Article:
Strothman v. Airbus Helicopters

On March 18, 2014, an Airbus Helicopters AS 350-B2 with registration number N250FB crashed in Seattle, Washington. The helicopter was owned by and registered to Helicopters, Incorporated from Cahokia, Illinois, and was being used as a traffic news helicopter by a local television station, KOMO. A commercial pilot and one passenger were onboard, and both were killed. In addition, a person who was parked on the street below was seriously injured in the accident. The helicopter was leaving the KOMO building with a destination of the Renton Municipal Airport in Renton, Washington. Visual meteorological conditions were prevalent. No flight plan had been filed for this flight.

The helicopter initially landed on a helipad on the top of the KOMO news building to be refueled. As the helicopter began to take off, a loud sound like a backfire was heard. The helicopter began to rotate counterclockwise and then lost altitude, falling to the street below where it struck an occupied car. The pilot held a commercial pilot certificate, as well as a helicopter flight instructor certificate. He had a total flight time of 6,538 hours, all in helicopters. He only had 5.5 hours in the Airbus AS 350-B2, however. The pilot typically flew the Bell 407 Helicopter. He began training on the Airbus AS 350-B2 in January 2014, and the day of the accident was the first day he had flown the AS 350-B2 outside of training. The Airbus AS350-B2 was being used for the KOMO flight that day due to the Bell 407 that they usually used being in the shop for repairs.

The post-crash investigation by the National Transportation Safety Board (NTSB) revealed several problems with the helicopter and the procedures used by Helicopters, Incorporated. First, the helicopter was supplied with an abbreviated checklist for takeoff that had not been updated to account for changes that were made in 2010. This change was made to keep the collective stick from becoming unlocked during pre-flight hydraulic checks and the helicopter becoming unintentionally airborne. The airman who trained the accident pilot stated that he trained him according to the full manual procedure, but it is still possible that the pilot used the abbreviated checklist that day.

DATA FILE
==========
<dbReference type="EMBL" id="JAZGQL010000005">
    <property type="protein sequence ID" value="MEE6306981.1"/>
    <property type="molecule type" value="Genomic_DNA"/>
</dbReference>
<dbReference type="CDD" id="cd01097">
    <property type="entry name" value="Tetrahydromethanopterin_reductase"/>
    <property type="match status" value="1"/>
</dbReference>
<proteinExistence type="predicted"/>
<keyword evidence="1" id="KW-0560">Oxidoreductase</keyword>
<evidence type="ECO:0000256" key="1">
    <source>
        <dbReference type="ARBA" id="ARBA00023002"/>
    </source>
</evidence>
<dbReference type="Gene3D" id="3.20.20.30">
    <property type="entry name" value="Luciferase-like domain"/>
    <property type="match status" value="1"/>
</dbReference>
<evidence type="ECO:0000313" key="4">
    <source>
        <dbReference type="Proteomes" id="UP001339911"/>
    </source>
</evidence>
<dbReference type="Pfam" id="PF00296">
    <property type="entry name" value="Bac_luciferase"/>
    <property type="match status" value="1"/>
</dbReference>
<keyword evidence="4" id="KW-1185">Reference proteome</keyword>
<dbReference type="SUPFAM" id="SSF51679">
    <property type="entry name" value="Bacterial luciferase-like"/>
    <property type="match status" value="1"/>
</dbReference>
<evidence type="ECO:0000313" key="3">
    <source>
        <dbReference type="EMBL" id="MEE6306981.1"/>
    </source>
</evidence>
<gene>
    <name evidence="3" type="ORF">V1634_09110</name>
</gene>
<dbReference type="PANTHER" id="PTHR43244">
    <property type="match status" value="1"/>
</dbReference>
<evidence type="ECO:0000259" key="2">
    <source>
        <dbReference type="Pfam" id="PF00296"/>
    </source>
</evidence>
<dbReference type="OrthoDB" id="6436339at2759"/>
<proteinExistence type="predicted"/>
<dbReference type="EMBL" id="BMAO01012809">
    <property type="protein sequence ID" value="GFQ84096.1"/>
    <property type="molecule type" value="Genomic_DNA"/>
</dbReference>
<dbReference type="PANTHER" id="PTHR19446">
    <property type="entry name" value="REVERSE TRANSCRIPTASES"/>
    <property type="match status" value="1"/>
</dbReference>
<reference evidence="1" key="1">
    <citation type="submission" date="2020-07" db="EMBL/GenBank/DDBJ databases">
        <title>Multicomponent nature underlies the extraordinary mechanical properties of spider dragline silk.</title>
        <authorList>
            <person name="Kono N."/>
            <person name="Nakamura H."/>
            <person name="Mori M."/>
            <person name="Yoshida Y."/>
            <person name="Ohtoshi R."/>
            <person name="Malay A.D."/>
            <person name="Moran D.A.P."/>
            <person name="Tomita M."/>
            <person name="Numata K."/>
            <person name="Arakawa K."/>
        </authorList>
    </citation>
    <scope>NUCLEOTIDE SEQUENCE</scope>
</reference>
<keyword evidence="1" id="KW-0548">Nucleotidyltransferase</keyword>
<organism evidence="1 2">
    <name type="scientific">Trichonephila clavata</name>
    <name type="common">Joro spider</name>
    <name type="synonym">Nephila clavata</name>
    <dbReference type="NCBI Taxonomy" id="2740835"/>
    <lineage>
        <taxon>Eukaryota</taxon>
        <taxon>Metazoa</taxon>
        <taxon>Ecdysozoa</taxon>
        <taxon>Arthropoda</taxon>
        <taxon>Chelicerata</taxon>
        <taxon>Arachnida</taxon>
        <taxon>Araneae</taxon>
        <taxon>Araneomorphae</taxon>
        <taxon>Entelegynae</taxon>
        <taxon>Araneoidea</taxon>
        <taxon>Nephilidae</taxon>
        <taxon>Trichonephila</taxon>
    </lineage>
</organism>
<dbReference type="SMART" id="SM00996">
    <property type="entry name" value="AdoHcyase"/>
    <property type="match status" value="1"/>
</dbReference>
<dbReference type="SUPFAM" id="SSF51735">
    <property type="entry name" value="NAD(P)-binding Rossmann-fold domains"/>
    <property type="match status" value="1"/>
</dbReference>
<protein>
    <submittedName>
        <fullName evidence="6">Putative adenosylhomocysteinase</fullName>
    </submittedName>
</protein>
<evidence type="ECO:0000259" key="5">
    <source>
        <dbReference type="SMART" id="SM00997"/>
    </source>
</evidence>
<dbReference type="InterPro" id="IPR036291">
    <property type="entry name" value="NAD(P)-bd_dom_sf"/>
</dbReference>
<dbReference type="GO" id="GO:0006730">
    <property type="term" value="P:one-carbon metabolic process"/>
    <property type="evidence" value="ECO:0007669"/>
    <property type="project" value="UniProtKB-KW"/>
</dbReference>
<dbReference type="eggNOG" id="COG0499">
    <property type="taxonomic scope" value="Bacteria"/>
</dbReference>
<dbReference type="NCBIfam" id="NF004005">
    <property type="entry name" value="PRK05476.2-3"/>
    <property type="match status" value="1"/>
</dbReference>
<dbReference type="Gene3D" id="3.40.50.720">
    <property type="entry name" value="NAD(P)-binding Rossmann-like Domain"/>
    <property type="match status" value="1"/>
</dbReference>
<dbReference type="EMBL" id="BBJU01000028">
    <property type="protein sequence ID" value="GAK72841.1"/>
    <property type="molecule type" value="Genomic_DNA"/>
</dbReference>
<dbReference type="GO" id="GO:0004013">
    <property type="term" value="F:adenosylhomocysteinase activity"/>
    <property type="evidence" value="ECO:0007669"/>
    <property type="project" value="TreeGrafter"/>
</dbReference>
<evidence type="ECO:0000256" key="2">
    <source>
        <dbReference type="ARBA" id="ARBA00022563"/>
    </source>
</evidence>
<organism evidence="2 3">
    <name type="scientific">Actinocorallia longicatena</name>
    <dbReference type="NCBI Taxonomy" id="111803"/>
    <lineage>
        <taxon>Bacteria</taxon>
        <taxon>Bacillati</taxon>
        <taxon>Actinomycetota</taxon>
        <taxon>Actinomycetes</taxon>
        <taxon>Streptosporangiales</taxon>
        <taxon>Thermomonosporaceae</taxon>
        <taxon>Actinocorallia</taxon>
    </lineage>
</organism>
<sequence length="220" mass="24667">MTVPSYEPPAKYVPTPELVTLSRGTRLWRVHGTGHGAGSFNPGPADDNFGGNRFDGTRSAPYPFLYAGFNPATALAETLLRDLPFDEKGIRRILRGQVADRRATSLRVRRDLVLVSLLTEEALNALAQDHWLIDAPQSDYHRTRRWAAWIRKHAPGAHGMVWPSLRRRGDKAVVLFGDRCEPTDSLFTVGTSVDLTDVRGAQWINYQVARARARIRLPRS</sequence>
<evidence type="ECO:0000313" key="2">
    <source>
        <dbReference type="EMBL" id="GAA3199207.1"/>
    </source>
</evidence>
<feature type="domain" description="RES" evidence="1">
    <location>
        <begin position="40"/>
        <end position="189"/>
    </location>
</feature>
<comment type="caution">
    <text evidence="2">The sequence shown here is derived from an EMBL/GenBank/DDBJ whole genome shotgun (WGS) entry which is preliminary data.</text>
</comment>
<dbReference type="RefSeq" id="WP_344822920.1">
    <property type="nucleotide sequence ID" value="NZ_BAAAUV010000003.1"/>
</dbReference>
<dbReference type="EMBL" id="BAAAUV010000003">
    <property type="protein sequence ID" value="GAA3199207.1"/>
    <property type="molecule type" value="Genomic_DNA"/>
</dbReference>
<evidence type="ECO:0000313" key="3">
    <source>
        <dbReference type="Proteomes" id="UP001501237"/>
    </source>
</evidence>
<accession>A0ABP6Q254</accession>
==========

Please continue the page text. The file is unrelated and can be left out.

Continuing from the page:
Ultimately, the NTSB stated that the probable cause of the crash was the loss of tail rotor and main tail rotor control resulting from the loss of hydraulic boost. They determined that this loss of pressure was likely due to the activation of the hydraulic test button in combination with an unlocked collective stick. From viewing video of the accident, they believe that the pilot did not lock the collective and performed the accumulator check. He may have been startled by the helicopter heaving and moving off the ground and manually increased the collective pitch, causing the helicopter to spin to the left uncontrollably as it inadvertently took off.

In addition, there were safety concerns associated with landing on the KOMO roof to refuel. At least one pilot refused to land and refuel there because he was worried that the helicopter could blow snow and ice off the roof onto people below. A crane being used for construction nearby caused another pilot to complain that landing on the KOMO building was not safe.

Slack Davis Sanger represented the estate of the KOMO photographer who was killed in the accident, and secured a significant settlement for his heirs.

Investigative Report

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